Civic Center Issues Statement Regarding Tuesday’s Trustee Escape | Ksst Radio

Civic Center Issues Statement Regarding Tuesday’s Trustee Escape

On Tuesday, June 27th, around 8:00 a.m., a trustee escaped the custody of Civic Center staff in a premeditated and planned escape. Thanks to efforts of local and state law enforcement agencies, the inmate was apprehended less than twelve hours later and is back in custody. Through various social media outlets, some members of our community have expressed concern and dissatisfaction with our county’s trustee program. As the department manager directly responsible for the incident that occurred yesterday, I’d like to take an opportunity to address those concerns and replace speculation with fact.

Since the escape is still under investigation, I cannot address the specific plan that the inmate carried out. What I can tell you is that somehow, this inmate planned this attempt and arranged to have a vehicle pick him up while he was on work detail here at the Civic Center. He didn’t escape our staff’s attention. He was granted permission to take a bathroom break and on his way to the restroom, he simply ran out a side door to a waiting vehicle. He wasn’t out of sight for more than five minutes. If we’re being honest, we know that he probably would have gotten into the vehicle whether or not our staff watched him or not. He was intent on carrying out his plan.

The inmate in question had been on the Civic Center staff for nearly two months and quite frankly was a good, hard worker. Given his age, his non-violent offender status, the fact that he and my staff were working together in the same building and his reputation working with our staff full time for many weeks, our staff allowed him to go to the restroom without immediate supervision.  The staff member that allowed him to go to the restroom without supervision will be disciplined and the inmate is now back in custody and I have every confidence that he will pay the high price for his escape.

This incident is not a reflection of our sheriff, Lewis Tatum. This is not a poor reflection of the Hopkins County Sheriff’s department and their staff. This is also not a poor reflection on the Hopkins County trustee program. It is simply an unfortunate incident that occurred with my staff, under my supervision, and will be handled appropriately.

The fact is that our county departments and our partners rely heavily on our trustees. The trustee program is a positive, two way relationship. First, our trustees are men and women that are being detained for crimes that they committed and while they are serving their sentence are afforded the opportunity to take an active, hands-on role in serving the community they might have hurt with their offense. They also receive valuable on-the-job training in areas that they might have otherwise not been exposed. They are learning the value of a good, hard day’s work. These offenders are also receiving positive role modeling from the jailors that supervise them. I’m confident that any of these jailors can attest to the positive changes they’ve seen come about in the lives of some of the trustees that they have supervised. This program is a part of an offender’s rehabilitation. This program is a testament to the belief that a person that has made poor choices and broken the law can be lawfully punished and at the same time can be given a chance and an opportunity to make positive changes in their life.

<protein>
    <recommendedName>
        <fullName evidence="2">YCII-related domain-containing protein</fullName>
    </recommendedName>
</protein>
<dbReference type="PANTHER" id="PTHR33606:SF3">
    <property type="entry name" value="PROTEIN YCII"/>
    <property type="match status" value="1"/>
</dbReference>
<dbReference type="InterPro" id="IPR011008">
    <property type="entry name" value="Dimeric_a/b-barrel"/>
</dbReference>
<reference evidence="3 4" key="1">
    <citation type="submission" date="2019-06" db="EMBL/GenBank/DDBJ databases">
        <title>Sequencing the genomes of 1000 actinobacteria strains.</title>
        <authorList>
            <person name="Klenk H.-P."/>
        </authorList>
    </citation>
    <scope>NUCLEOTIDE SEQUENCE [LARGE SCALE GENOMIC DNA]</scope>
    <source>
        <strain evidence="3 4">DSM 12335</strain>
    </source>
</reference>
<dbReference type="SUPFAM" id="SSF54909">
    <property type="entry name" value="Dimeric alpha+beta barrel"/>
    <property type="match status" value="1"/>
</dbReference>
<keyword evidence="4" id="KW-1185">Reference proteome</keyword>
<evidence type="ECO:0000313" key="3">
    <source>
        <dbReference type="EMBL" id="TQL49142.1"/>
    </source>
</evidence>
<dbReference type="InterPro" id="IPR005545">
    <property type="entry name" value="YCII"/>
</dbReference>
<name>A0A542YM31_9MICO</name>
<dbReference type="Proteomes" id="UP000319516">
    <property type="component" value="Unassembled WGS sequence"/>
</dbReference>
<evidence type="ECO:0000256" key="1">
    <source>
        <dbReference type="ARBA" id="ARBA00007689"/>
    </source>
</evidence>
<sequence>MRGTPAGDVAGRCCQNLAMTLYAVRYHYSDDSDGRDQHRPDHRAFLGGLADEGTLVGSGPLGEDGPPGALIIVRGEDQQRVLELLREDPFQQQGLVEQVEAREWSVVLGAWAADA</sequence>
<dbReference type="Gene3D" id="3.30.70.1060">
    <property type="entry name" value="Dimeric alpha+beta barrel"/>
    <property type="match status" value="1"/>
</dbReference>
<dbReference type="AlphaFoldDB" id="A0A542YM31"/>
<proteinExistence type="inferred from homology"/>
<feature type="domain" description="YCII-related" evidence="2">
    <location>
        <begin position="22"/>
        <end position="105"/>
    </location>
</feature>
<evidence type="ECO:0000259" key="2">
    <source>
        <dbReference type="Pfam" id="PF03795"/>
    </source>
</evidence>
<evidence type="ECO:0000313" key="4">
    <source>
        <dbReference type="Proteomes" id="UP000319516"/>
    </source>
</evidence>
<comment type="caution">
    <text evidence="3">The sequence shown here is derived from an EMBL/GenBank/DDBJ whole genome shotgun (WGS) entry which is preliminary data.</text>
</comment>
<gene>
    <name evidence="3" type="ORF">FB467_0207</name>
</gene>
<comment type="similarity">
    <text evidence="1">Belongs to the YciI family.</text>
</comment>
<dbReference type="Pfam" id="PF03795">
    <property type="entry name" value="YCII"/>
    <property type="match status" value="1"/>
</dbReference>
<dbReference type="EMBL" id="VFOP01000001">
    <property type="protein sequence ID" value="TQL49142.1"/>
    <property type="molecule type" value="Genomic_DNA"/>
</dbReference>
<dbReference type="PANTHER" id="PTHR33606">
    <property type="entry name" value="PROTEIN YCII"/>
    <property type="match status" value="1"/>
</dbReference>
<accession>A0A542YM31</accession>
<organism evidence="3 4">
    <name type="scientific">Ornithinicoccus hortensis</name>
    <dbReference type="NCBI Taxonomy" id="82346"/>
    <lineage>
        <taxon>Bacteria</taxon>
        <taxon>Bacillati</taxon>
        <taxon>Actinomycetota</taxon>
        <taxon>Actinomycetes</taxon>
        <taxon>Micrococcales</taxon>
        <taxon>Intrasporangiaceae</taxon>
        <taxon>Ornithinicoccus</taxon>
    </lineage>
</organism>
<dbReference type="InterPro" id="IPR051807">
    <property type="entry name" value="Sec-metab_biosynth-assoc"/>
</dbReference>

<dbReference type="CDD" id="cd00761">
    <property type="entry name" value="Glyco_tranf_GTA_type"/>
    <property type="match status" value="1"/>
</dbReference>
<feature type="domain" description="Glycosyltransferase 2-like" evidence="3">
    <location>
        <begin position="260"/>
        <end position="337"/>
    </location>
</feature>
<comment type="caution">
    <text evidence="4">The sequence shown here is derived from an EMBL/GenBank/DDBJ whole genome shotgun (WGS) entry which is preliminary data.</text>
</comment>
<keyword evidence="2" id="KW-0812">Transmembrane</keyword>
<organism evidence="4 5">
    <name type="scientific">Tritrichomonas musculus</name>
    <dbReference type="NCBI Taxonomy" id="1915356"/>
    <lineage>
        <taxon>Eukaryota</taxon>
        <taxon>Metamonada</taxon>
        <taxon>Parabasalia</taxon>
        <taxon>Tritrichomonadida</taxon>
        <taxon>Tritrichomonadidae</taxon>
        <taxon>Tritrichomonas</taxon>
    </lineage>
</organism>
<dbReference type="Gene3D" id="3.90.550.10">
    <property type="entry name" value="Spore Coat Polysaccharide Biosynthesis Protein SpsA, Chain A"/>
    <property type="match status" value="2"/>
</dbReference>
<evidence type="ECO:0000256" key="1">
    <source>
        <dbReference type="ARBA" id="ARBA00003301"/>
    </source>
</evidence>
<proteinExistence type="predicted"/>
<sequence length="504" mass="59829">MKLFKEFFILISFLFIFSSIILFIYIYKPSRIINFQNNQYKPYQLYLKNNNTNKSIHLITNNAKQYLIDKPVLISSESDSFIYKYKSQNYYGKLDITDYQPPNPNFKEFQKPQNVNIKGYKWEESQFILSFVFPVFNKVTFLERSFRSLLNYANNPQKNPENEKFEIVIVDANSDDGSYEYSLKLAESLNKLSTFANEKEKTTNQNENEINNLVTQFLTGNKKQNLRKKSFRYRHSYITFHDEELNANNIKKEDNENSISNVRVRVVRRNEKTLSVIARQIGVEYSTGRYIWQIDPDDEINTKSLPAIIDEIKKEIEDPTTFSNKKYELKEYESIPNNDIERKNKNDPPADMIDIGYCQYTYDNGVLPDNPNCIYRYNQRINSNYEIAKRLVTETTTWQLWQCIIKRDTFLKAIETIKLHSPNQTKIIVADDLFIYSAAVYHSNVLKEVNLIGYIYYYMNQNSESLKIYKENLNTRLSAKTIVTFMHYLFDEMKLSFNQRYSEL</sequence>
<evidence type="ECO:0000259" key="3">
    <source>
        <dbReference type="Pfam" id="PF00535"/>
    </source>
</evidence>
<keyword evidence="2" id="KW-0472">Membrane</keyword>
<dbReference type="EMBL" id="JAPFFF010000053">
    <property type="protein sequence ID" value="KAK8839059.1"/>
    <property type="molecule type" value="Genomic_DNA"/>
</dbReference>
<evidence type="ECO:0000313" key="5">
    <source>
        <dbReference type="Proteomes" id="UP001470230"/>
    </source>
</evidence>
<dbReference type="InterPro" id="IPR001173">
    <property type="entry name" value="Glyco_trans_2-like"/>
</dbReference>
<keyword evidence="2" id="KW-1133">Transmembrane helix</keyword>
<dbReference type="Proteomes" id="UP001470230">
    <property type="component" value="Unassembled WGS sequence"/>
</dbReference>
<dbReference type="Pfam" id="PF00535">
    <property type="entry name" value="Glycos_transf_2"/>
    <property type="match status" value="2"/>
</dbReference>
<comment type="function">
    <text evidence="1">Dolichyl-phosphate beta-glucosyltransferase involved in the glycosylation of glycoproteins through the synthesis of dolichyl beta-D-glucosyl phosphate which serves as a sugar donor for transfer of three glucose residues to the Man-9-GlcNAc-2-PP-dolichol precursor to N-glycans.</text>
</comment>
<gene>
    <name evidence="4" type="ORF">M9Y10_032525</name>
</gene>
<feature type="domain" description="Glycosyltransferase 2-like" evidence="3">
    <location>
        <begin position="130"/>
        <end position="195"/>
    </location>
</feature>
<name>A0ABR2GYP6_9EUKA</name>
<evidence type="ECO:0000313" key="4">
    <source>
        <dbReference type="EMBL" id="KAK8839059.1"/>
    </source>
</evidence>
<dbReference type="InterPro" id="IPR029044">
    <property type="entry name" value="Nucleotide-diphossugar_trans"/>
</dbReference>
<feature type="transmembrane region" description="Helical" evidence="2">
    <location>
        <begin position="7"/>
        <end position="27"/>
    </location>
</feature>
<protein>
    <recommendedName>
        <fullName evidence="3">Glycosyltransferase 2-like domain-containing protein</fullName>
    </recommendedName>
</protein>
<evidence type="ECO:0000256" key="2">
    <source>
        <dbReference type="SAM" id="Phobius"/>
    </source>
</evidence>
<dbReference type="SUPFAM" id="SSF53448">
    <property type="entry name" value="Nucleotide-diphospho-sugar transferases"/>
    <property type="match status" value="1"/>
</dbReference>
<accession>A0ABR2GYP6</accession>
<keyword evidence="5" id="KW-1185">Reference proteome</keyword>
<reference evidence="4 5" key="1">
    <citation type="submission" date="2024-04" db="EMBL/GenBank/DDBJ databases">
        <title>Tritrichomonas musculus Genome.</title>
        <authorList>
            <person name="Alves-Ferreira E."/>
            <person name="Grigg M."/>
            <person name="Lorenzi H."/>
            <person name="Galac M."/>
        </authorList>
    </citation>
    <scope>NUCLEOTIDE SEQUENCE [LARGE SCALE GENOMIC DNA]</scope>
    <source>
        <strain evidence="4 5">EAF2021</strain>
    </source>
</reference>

Secondly, the trustee program is a positive benefit to our county residents. At the Civic Center alone, our trustee crew saves Hopkins County taxpayers no less than $127,000 per year in salaries and benefits. These inmates do the work that is crucial to keep our facility a premiere facility in the state and brings in tens of millions of dollars annually to our community through visitors and tourism. The inmate crews saved Sulphur Springs Independent School District money by acting as the demolition crews that help pave the way for a brand new auditorium, football field, baseball field, and parking lots for events like the Hopkins County Stew Contest. Inmate crews keep the courthouse looking magnificent and in working order. Inmate crews raise animals and tend a farm that saves money for the Sheriff’s department. Inmates set up stages and set out chairs for events all over the city in an effort to make sure that Sulphur Springs is the Celebration City! Their hard work will be on display this weekend as they build the stage, set up and clean up after a concert and fireworks show that benefits our whole community.

Friends, please don’t let all the good that comes from the county trustee program be dismissed because of one non-violent offender that got away from my department. As the person ultimately responsible for the incident, I am giving you my apology and hope for your forgiveness. Let’s not let one bad apple ruin the bunch. Let’s not dismiss all the hard work that these men and women do for our community. Finally, let’s not deprive them of the chance to be rehabilitated and become positive contributors to society in the future.

I’m happy to answer any questions or concerns that don’t interfere with this particular incident investigation.

Blessings,

Adam Teer,

General Manager

Hopkins County Regional Civic Center

Author: Jimmy Rogers

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